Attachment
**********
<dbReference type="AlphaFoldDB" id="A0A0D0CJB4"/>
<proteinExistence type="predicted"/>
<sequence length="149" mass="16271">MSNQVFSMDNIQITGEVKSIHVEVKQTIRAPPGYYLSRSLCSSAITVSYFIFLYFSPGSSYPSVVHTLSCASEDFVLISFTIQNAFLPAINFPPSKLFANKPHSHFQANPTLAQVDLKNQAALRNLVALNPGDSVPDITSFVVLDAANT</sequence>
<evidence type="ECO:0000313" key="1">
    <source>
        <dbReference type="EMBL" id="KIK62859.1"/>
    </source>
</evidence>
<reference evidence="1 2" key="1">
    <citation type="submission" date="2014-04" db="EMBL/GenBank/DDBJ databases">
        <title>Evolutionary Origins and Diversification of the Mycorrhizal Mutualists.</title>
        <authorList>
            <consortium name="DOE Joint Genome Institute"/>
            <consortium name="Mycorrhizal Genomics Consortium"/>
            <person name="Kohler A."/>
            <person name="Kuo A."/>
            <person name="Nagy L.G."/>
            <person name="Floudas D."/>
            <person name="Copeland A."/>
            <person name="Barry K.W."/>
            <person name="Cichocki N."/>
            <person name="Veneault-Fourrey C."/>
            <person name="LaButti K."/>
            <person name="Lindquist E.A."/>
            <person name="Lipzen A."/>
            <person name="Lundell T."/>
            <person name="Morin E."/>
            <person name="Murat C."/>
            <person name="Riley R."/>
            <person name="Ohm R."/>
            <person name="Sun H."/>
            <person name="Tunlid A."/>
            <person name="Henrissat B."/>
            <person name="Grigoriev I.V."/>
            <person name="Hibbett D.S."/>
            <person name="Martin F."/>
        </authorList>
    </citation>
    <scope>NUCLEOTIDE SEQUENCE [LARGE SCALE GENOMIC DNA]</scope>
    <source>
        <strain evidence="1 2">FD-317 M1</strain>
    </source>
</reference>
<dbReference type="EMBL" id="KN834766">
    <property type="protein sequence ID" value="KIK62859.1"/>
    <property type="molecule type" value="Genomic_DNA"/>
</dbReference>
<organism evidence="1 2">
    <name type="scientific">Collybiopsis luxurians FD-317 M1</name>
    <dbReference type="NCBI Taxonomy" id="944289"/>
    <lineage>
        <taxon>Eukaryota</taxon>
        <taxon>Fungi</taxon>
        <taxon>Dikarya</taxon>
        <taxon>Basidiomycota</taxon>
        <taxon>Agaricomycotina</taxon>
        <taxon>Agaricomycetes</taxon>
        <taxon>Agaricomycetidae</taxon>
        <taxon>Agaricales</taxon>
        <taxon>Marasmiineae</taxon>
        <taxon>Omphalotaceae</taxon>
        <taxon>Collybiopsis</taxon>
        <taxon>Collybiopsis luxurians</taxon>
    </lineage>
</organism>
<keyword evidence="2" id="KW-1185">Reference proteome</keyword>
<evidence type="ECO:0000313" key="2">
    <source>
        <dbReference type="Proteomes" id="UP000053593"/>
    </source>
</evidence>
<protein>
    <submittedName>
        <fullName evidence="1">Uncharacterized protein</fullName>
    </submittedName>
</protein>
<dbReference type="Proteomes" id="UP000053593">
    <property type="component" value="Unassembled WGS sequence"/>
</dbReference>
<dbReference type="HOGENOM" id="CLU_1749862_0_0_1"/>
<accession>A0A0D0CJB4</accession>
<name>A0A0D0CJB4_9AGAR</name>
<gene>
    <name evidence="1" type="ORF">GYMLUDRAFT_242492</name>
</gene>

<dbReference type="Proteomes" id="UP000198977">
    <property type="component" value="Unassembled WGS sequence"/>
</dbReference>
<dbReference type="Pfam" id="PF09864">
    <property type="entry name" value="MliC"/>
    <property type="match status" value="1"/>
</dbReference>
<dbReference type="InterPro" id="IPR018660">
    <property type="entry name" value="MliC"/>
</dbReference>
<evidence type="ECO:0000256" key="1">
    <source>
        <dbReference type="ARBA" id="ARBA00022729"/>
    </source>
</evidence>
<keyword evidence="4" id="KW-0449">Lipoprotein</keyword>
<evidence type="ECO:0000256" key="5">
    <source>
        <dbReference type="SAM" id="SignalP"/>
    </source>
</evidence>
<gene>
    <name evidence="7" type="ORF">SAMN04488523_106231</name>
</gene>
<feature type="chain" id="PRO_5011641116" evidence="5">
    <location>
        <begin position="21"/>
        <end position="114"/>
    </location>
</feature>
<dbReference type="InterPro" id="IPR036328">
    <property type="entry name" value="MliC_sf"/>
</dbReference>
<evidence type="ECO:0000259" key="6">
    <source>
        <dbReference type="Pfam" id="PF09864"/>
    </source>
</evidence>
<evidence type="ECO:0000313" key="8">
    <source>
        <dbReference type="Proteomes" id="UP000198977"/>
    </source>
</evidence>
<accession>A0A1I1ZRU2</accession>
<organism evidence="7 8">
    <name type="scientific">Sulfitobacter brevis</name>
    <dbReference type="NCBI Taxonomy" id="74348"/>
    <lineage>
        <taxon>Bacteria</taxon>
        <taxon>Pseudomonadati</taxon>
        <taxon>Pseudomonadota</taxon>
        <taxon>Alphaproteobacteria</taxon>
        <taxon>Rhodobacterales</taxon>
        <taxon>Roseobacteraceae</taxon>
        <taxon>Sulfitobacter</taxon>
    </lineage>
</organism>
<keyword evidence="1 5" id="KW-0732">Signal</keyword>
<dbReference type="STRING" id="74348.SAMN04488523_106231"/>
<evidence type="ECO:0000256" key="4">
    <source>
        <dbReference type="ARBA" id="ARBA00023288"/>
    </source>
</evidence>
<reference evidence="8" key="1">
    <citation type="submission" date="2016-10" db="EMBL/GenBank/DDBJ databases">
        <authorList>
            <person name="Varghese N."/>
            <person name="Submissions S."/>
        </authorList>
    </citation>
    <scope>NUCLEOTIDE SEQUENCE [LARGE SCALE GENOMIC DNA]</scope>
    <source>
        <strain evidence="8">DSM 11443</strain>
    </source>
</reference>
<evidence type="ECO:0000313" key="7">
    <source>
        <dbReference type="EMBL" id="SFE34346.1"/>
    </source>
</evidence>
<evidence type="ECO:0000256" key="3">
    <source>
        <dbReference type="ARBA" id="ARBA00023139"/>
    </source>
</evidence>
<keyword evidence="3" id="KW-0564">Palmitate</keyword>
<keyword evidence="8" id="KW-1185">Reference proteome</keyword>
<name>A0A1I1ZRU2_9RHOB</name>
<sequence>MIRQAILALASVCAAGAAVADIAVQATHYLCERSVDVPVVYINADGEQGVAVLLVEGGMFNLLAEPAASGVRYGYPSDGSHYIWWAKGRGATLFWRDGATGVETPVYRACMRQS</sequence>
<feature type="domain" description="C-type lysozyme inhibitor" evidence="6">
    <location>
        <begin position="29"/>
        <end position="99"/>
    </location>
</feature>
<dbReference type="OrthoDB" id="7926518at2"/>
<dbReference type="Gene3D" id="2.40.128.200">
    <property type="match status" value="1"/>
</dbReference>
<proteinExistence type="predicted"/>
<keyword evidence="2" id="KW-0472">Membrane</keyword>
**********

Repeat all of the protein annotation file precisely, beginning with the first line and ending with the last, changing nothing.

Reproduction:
<dbReference type="AlphaFoldDB" id="A0A0D0CJB4"/>
<proteinExistence type="predicted"/>
<sequence length="149" mass="16271">MSNQVFSMDNIQITGEVKSIHVEVKQTIRAPPGYYLSRSLCSSAITVSYFIFLYFSPGSSYPSVVHTLSCASEDFVLISFTIQNAFLPAINFPPSKLFANKPHSHFQANPTLAQVDLKNQAALRNLVALNPGDSVPDITSFVVLDAANT</sequence>
<evidence type="ECO:0000313" key="1">
    <source>
        <dbReference type="EMBL" id="KIK62859.1"/>
    </source>
</evidence>
<reference evidence="1 2" key="1">
    <citation type="submission" date="2014-04" db="EMBL/GenBank/DDBJ databases">
        <title>Evolutionary Origins and Diversification of the Mycorrhizal Mutualists.</title>
        <authorList>
            <consortium name="DOE Joint Genome Institute"/>
            <consortium name="Mycorrhizal Genomics Consortium"/>
            <person name="Kohler A."/>
            <person name="Kuo A."/>
            <person name="Nagy L.G."/>
            <person name="Floudas D."/>
            <person name="Copeland A."/>
            <person name="Barry K.W."/>
            <person name="Cichocki N."/>
            <person name="Veneault-Fourrey C."/>
            <person name="LaButti K."/>
            <person name="Lindquist E.A."/>
            <person name="Lipzen A."/>
            <person name="Lundell T."/>
            <person name="Morin E."/>
            <person name="Murat C."/>
            <person name="Riley R."/>
            <person name="Ohm R."/>
            <person name="Sun H."/>
            <person name="Tunlid A."/>
            <person name="Henrissat B."/>
            <person name="Grigoriev I.V."/>
            <person name="Hibbett D.S."/>
            <person name="Martin F."/>
        </authorList>
    </citation>
    <scope>NUCLEOTIDE SEQUENCE [LARGE SCALE GENOMIC DNA]</scope>
    <source>
        <strain evidence="1 2">FD-317 M1</strain>
    </source>
</reference>
<dbReference type="EMBL" id="KN834766">
    <property type="protein sequence ID" value="KIK62859.1"/>
    <property type="molecule type" value="Genomic_DNA"/>
</dbReference>
<organism evidence="1 2">
    <name type="scientific">Collybiopsis luxurians FD-317 M1</name>
    <dbReference type="NCBI Taxonomy" id="944289"/>
    <lineage>
        <taxon>Eukaryota</taxon>
        <taxon>Fungi</taxon>
        <taxon>Dikarya</taxon>
        <taxon>Basidiomycota</taxon>
        <taxon>Agaricomycotina</taxon>
        <taxon>Agaricomycetes</taxon>
        <taxon>Agaricomycetidae</taxon>
        <taxon>Agaricales</taxon>
        <taxon>Marasmiineae</taxon>
        <taxon>Omphalotaceae</taxon>
        <taxon>Collybiopsis</taxon>
        <taxon>Collybiopsis luxurians</taxon>
    </lineage>
</organism>
<keyword evidence="2" id="KW-1185">Reference proteome</keyword>
<evidence type="ECO:0000313" key="2">
    <source>
        <dbReference type="Proteomes" id="UP000053593"/>
    </source>
</evidence>
<protein>
    <submittedName>
        <fullName evidence="1">Uncharacterized protein</fullName>
    </submittedName>
</protein>
<dbReference type="Proteomes" id="UP000053593">
    <property type="component" value="Unassembled WGS sequence"/>
</dbReference>
<dbReference type="HOGENOM" id="CLU_1749862_0_0_1"/>
<accession>A0A0D0CJB4</accession>
<name>A0A0D0CJB4_9AGAR</name>
<gene>
    <name evidence="1" type="ORF">GYMLUDRAFT_242492</name>
</gene>

<dbReference type="Proteomes" id="UP000198977">
    <property type="component" value="Unassembled WGS sequence"/>
</dbReference>
<dbReference type="Pfam" id="PF09864">
    <property type="entry name" value="MliC"/>
    <property type="match status" value="1"/>
</dbReference>
<dbReference type="InterPro" id="IPR018660">
    <property type="entry name" value="MliC"/>
</dbReference>
<evidence type="ECO:0000256" key="1">
    <source>
        <dbReference type="ARBA" id="ARBA00022729"/>
    </source>
</evidence>
<keyword evidence="4" id="KW-0449">Lipoprotein</keyword>
<evidence type="ECO:0000256" key="5">
    <source>
        <dbReference type="SAM" id="SignalP"/>
    </source>
</evidence>
<gene>
    <name evidence="7" type="ORF">SAMN04488523_106231</name>
</gene>
<feature type="chain" id="PRO_5011641116" evidence="5">
    <location>
        <begin position="21"/>
        <end position="114"/>
    </location>
</feature>
<dbReference type="InterPro" id="IPR036328">
    <property type="entry name" value="MliC_sf"/>
</dbReference>
<evidence type="ECO:0000259" key="6">
    <source>
        <dbReference type="Pfam" id="PF09864"/>
    </source>
</evidence>
<evidence type="ECO:0000313" key="8">
    <source>
        <dbReference type="Proteomes" id="UP000198977"/>
    </source>
</evidence>
<accession>A0A1I1ZRU2</accession>
<organism evidence="7 8">
    <name type="scientific">Sulfitobacter brevis</name>
    <dbReference type="NCBI Taxonomy" id="74348"/>
    <lineage>
        <taxon>Bacteria</taxon>
        <taxon>Pseudomonadati</taxon>
        <taxon>Pseudomonadota</taxon>
        <taxon>Alphaproteobacteria</taxon>
        <taxon>Rhodobacterales</taxon>
        <taxon>Roseobacteraceae</taxon>
        <taxon>Sulfitobacter</taxon>
    </lineage>
</organism>
<keyword evidence="1 5" id="KW-0732">Signal</keyword>
<dbReference type="STRING" id="74348.SAMN04488523_106231"/>
<evidence type="ECO:0000256" key="4">
    <source>
        <dbReference type="ARBA" id="ARBA00023288"/>
    </source>
</evidence>
<reference evidence="8" key="1">
    <citation type="submission" date="2016-10" db="EMBL/GenBank/DDBJ databases">
        <authorList>
            <person name="Varghese N."/>
            <person name="Submissions S."/>
        </authorList>
    </citation>
    <scope>NUCLEOTIDE SEQUENCE [LARGE SCALE GENOMIC DNA]</scope>
    <source>
        <strain evidence="8">DSM 11443</strain>
    </source>
</reference>
<evidence type="ECO:0000313" key="7">
    <source>
        <dbReference type="EMBL" id="SFE34346.1"/>
    </source>
</evidence>
<evidence type="ECO:0000256" key="3">
    <source>
        <dbReference type="ARBA" id="ARBA00023139"/>
    </source>
</evidence>
<keyword evidence="3" id="KW-0564">Palmitate</keyword>
<keyword evidence="8" id="KW-1185">Reference proteome</keyword>
<name>A0A1I1ZRU2_9RHOB</name>
<sequence>MIRQAILALASVCAAGAAVADIAVQATHYLCERSVDVPVVYINADGEQGVAVLLVEGGMFNLLAEPAASGVRYGYPSDGSHYIWWAKGRGATLFWRDGATGVETPVYRACMRQS</sequence>
<feature type="domain" description="C-type lysozyme inhibitor" evidence="6">
    <location>
        <begin position="29"/>
        <end position="99"/>
    </location>
</feature>
<dbReference type="OrthoDB" id="7926518at2"/>
<dbReference type="Gene3D" id="2.40.128.200">
    <property type="match status" value="1"/>
</dbReference>
<proteinExistence type="predicted"/>
<keyword evidence="2" id="KW-0472">Membrane</keyword>